• Speaking the enterprise language
  • Understanding the vocabulary
  • Designing into the environment

3. Workflow gains cannot be forgotten. Your PACS vendor needs to introduce an enterprise archive solution that modifies the technology without breaking the workflow in the departments. As you broaden the enterprise footprint, your vendor must examine the nuts and bolts related to data. The leading questions should be:

  •  How do we get all of our data into the enterprise archive?
  • Where do we put it?

4. Data migration is as equally understood as misunderstood in the market. Some still believe that if you put data in an archive for the enterprise, you never need to touch it again. The reality is we don’t know what the applications or storage requirements are going to be going forward. When your tires need to be replaced, you don’t throw away the car. You change the tires. Migration strategies for moving data out of silos and into the enterprise are also changing and expanding. The fact is that somebody should always be managing the data, and it is highly unlikely that the data will be permanently stored in one location.

Ultimately, where data is stored is a location that the enterprise archive has access to and understands. Whether it is costly or cheap, successful or unsuccessful all comes down to the quality of the data and the expertise available. Find a vendor who can talk to you about:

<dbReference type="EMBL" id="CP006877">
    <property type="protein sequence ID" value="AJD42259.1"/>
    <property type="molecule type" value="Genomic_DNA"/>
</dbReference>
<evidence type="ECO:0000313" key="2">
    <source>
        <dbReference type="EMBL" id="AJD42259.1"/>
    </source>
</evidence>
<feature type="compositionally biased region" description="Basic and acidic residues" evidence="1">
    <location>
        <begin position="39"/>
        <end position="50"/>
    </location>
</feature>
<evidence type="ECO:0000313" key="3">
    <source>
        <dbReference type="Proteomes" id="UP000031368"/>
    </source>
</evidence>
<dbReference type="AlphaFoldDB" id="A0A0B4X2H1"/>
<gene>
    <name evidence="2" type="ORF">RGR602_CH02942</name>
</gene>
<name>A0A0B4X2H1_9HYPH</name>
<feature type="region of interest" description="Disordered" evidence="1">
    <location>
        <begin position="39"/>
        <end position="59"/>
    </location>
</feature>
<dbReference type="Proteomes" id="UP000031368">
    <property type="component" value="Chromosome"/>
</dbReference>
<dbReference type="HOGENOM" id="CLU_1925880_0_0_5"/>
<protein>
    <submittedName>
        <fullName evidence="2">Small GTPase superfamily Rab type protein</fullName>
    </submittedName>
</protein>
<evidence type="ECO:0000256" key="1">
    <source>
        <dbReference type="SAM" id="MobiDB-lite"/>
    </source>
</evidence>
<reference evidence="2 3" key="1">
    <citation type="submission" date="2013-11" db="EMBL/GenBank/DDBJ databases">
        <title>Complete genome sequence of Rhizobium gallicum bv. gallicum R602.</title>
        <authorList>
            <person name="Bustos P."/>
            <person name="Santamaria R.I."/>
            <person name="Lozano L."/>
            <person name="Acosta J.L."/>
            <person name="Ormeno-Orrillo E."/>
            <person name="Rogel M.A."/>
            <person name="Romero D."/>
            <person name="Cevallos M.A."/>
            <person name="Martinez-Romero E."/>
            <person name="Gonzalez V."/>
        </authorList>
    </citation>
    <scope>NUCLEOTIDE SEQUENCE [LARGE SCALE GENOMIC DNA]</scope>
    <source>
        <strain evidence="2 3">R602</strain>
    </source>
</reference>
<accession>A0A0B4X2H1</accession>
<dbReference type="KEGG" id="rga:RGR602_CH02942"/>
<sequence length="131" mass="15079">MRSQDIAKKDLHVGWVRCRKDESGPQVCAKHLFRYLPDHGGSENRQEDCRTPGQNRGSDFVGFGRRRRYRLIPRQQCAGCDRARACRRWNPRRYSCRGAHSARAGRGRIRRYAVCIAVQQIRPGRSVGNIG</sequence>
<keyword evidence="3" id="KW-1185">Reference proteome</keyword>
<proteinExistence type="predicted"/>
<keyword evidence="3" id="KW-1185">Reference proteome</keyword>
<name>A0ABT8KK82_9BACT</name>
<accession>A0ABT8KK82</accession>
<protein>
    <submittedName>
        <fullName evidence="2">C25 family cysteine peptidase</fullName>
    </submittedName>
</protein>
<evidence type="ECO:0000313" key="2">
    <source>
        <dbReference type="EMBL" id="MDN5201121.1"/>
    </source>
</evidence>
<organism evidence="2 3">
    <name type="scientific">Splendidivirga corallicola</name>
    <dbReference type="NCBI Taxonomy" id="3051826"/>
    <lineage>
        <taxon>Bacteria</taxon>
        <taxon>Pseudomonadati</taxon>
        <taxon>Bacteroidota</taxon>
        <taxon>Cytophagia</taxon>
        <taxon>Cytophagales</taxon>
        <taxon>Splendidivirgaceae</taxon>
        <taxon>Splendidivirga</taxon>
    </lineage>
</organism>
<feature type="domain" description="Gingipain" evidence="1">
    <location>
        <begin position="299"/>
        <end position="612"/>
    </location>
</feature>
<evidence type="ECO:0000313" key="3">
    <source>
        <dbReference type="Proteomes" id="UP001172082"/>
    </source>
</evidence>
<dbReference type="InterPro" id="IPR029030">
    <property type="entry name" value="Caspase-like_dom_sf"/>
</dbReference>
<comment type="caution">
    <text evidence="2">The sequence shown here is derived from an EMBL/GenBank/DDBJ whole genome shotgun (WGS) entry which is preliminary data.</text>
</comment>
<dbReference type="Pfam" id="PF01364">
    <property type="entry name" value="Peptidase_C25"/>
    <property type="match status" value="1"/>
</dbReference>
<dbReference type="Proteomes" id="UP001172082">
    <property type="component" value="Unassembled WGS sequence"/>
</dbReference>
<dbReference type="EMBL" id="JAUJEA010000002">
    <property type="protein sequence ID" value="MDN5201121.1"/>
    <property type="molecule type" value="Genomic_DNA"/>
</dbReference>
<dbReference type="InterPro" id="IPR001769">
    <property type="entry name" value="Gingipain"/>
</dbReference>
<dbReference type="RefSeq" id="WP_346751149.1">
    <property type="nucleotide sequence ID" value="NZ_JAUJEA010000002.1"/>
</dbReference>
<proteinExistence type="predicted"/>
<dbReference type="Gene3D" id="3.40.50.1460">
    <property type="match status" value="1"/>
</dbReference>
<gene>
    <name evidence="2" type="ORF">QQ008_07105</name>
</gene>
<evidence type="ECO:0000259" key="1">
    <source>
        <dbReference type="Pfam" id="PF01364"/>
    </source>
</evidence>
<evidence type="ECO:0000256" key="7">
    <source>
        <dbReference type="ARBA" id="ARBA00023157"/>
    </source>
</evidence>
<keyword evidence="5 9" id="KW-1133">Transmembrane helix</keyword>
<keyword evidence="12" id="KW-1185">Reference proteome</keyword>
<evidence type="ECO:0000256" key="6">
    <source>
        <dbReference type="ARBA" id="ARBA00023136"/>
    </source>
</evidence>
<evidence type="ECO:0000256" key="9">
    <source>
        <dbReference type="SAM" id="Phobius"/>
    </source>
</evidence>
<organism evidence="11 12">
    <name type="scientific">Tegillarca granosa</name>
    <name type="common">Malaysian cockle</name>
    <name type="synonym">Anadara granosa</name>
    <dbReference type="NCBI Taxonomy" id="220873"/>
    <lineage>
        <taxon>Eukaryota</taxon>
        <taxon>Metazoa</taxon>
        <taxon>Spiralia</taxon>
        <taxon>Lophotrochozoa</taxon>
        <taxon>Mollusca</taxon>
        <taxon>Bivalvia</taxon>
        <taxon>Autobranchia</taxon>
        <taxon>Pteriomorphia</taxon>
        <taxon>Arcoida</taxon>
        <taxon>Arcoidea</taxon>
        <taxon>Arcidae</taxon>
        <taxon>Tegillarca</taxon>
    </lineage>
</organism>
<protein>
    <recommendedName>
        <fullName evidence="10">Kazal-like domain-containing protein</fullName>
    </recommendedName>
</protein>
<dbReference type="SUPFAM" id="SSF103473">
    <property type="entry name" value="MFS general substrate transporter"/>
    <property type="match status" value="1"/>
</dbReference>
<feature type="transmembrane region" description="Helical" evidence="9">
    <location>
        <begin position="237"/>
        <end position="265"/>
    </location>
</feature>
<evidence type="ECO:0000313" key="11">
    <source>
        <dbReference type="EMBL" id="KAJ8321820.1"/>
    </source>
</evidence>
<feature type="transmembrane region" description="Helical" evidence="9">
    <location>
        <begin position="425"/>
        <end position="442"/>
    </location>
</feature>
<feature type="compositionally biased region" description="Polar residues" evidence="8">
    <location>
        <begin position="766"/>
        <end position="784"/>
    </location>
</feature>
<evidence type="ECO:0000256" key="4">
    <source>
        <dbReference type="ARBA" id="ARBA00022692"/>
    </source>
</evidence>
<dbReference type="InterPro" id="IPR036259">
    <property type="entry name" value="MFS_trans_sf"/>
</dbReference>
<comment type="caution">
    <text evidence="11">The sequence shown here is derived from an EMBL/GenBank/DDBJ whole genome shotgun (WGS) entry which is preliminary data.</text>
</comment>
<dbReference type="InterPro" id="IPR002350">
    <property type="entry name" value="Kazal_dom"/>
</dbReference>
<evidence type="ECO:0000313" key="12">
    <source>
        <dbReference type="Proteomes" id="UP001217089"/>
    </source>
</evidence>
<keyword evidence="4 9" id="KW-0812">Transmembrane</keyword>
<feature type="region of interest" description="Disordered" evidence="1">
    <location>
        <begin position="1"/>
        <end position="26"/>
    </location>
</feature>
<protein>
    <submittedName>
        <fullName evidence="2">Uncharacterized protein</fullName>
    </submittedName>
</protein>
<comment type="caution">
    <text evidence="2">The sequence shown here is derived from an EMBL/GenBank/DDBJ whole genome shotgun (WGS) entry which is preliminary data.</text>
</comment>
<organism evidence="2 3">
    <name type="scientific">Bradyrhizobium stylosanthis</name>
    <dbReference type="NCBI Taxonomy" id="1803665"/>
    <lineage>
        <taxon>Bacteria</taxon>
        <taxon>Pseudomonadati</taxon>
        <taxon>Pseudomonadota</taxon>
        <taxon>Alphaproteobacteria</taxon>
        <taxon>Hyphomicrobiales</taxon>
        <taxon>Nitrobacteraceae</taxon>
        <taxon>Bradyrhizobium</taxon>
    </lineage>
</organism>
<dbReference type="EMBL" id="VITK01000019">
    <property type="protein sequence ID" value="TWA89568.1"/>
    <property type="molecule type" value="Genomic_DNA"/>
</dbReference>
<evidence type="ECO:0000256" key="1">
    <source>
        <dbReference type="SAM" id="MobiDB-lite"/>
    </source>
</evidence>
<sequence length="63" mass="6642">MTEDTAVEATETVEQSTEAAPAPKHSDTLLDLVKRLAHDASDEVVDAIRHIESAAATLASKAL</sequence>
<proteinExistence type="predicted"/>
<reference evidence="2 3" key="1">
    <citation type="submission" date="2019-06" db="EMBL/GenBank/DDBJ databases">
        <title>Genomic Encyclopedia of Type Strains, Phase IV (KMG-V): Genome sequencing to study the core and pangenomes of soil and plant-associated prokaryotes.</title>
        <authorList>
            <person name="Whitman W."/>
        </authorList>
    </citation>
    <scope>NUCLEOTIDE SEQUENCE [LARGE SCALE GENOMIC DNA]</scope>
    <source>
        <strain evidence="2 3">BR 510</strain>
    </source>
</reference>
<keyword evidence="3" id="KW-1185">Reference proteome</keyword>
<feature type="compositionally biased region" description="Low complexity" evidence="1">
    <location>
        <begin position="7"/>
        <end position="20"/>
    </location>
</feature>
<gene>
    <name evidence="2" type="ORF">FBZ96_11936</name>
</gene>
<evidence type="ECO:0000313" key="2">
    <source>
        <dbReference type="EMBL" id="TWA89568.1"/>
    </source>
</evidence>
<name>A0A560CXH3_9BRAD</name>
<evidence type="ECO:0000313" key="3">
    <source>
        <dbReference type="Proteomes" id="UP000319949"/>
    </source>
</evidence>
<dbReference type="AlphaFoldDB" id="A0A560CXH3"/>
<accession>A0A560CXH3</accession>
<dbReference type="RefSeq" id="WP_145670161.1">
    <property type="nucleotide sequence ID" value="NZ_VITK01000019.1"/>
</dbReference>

•  How to get data from around the enterprise into a repository
  • The importance of DICOM wrapping to manage the standard data everyone wants and the custom data some depend on
  • Mass data move versus mass reindexing to save money and time

5. Don’t get lost in the chatter of cloud storage, which seems to be upsetting the market but is clearly a strategy that is here to stay. And there is a reason for that. Before the digital age, we used to put our data in filing cabinets. Now we need more options. The enterprise drives where data is stored. Large organizations continue to manage their own data centers. What about everybody else? Many are opting to outsource storage to a cloud provider to lower operating cost and capital cost. We have public cloud, private cloud or a blending of the two. Organizations using the hybrid cloud keep a primary copy of the data in the enterprise-owned data center and archive a second copy to the service provider.

If your vendor isn’t at least looking at a private cloud option, they should be. Ask them about the benefits of cloud. These include:

  •  Security when pumping data outside of four walls of enterprise
  • Fast and easy access to data with resiliency and redundancy
  • Data ownership to ensure control

Our paths to an enterprise archive may not be identical but every long-term strategy should consider the forest as well as the trees.